- Modern Advanced Strength Training
This starts with the fundamental properties of the body and gradually increases the knowledge base. It also prevents an unnecessary focus on the more advanced stuff before the basics are understood. For example, a trainee should understand how a beginner strength training protocol works — on the programmatic and phsyiological level — before worrying about comprehending the Westside Method. Furthermore, it would be beneficial to read and understand the Conjugate Method from Russian translations too. If a trainee, lifter, or coach doesn’t understand the concept of stress, recovery, and adaptation within the context of physiology, then he has no model to base programming on.
As a side note, I would love to teach classes on each one of these topics. Nerd boners galore.
The core of strength and conditioning lies with anatomy. The way to start learning anatomy is to hold a bone in your hand, feel it, and start learning its landmarks. Bones are always taught first, because if you know the attachment sites of the muscles, then the concept of how muscles work makes learning about muscles easier. It’s daunting at first, though. I can pick up an ulna and orient it to how it would fit into a forearm, but when I first touched an ulna I didn’t even know what it is. And it’s even harder if you’re not in a university class, because you won’t have a model to hold.
That’s why it’s important for you to use very good anatomy books to assist your coaching or training ability. Here are three anatomy books that I deem mandatory:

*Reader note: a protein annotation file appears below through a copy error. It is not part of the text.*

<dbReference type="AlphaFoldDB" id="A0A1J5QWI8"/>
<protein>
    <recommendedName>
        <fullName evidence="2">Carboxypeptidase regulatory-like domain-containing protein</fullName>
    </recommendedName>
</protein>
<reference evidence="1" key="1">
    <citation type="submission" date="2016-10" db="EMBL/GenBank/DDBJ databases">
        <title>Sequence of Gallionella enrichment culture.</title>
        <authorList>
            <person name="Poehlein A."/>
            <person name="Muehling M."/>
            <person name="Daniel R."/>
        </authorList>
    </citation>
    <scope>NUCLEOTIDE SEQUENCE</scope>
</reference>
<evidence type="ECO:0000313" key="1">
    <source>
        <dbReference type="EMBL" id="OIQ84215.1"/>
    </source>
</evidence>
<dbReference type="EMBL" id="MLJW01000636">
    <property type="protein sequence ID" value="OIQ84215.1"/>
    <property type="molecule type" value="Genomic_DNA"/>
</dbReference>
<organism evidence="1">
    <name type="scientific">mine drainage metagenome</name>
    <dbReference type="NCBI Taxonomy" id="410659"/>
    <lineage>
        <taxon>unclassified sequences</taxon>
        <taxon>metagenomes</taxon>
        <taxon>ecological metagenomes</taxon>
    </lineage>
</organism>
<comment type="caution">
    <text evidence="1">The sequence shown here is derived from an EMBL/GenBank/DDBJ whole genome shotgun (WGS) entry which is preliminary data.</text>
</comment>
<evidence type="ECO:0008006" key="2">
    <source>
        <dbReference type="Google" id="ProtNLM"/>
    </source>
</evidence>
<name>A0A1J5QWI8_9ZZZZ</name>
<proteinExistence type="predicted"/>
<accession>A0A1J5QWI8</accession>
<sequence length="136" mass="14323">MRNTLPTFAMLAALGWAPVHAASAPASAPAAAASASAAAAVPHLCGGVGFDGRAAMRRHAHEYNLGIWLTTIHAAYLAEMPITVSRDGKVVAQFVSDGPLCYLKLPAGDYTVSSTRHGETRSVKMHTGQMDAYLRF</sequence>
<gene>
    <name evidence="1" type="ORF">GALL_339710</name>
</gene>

1. Trail Guide to the Body, 3rd Ed. (or 4th) by Andrew Biel
I carry this book everywhere. It’s with me at every seminar, and I even had it at the USAPL Raw National meet. There is no other book that has as clear, distinct, and well drawn pictures of musculoskeletal anatomy. Some people say Netter’s or Gray’s work is the best, but they pale in comparison to this book.
It’s made for physical and massage therapists, so the reader is taught how to palpate every structure in the book. This is immensely important because you can learn where these structures lie underneath your skin. It helps in diagnosing injury, learning how to rehab a muscle, seeing the action of muscles, and even what muscles are included in a given movement. Combine this with some basic understanding of musculoskeletal biomechanics, and you can analyze movement.
There’s really no excuse not to have this book. The 3rd Edition is available online for as low as $15 (the newer 4th Edition is a standard textbook price).
2. Anatomy Without A Scalpel, by Lon Kilgore